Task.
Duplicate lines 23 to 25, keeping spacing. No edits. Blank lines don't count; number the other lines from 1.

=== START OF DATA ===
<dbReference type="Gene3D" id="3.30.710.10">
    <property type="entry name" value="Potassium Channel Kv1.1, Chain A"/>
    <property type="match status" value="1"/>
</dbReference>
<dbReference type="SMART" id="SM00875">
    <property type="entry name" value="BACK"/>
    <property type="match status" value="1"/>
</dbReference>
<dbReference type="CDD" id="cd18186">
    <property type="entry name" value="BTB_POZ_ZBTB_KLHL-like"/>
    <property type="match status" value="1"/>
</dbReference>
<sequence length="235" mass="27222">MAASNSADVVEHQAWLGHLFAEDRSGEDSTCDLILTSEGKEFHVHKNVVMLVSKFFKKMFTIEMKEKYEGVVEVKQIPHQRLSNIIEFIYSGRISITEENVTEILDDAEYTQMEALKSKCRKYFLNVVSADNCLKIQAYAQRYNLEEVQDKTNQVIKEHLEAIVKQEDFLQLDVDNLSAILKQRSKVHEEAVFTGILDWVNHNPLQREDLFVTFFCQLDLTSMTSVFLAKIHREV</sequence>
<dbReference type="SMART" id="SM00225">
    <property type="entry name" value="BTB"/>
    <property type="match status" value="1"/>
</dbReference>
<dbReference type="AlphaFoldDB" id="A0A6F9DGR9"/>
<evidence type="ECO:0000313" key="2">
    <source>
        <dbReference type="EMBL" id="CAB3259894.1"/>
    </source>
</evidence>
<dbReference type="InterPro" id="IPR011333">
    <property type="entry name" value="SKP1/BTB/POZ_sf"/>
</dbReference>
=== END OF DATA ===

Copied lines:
</evidence>
<dbReference type="InterPro" id="IPR011333">
    <property type="entry name" value="SKP1/BTB/POZ_sf"/>